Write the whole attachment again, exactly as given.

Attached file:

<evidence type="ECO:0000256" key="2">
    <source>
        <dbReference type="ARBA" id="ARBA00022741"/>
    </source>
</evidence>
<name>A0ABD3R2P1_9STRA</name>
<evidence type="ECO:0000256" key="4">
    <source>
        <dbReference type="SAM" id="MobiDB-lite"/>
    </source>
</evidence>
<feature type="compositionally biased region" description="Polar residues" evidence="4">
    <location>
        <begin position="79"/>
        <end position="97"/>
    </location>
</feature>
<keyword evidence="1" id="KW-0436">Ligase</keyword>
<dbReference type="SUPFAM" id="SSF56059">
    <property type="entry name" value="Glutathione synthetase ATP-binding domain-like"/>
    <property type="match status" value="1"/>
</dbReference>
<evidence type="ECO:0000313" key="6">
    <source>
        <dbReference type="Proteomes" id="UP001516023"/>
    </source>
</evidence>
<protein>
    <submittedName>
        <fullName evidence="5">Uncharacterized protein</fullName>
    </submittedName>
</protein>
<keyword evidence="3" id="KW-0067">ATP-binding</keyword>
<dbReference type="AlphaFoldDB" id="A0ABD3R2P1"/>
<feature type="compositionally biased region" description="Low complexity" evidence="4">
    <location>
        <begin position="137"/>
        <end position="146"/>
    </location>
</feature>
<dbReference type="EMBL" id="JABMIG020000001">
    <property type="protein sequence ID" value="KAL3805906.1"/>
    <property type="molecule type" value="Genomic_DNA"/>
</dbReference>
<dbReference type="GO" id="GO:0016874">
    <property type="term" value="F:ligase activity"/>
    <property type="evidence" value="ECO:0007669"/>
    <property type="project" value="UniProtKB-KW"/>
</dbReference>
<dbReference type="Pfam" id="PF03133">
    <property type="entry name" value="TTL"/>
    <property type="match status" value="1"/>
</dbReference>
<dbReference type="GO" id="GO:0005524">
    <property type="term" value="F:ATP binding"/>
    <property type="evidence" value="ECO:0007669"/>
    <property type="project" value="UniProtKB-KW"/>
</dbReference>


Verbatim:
<evidence type="ECO:0000256" key="2">
    <source>
        <dbReference type="ARBA" id="ARBA00022741"/>
    </source>
</evidence>
<name>A0ABD3R2P1_9STRA</name>
<evidence type="ECO:0000256" key="4">
    <source>
        <dbReference type="SAM" id="MobiDB-lite"/>
    </source>
</evidence>
<feature type="compositionally biased region" description="Polar residues" evidence="4">
    <location>
        <begin position="79"/>
        <end position="97"/>
    </location>
</feature>
<keyword evidence="1" id="KW-0436">Ligase</keyword>
<dbReference type="SUPFAM" id="SSF56059">
    <property type="entry name" value="Glutathione synthetase ATP-binding domain-like"/>
    <property type="match status" value="1"/>
</dbReference>
<evidence type="ECO:0000313" key="6">
    <source>
        <dbReference type="Proteomes" id="UP001516023"/>
    </source>
</evidence>
<protein>
    <submittedName>
        <fullName evidence="5">Uncharacterized protein</fullName>
    </submittedName>
</protein>
<keyword evidence="3" id="KW-0067">ATP-binding</keyword>
<dbReference type="AlphaFoldDB" id="A0ABD3R2P1"/>
<feature type="compositionally biased region" description="Low complexity" evidence="4">
    <location>
        <begin position="137"/>
        <end position="146"/>
    </location>
</feature>
<dbReference type="EMBL" id="JABMIG020000001">
    <property type="protein sequence ID" value="KAL3805906.1"/>
    <property type="molecule type" value="Genomic_DNA"/>
</dbReference>
<dbReference type="GO" id="GO:0016874">
    <property type="term" value="F:ligase activity"/>
    <property type="evidence" value="ECO:0007669"/>
    <property type="project" value="UniProtKB-KW"/>
</dbReference>
<dbReference type="Pfam" id="PF03133">
    <property type="entry name" value="TTL"/>
    <property type="match status" value="1"/>
</dbReference>
<dbReference type="GO" id="GO:0005524">
    <property type="term" value="F:ATP binding"/>
    <property type="evidence" value="ECO:0007669"/>
    <property type="project" value="UniProtKB-KW"/>
</dbReference>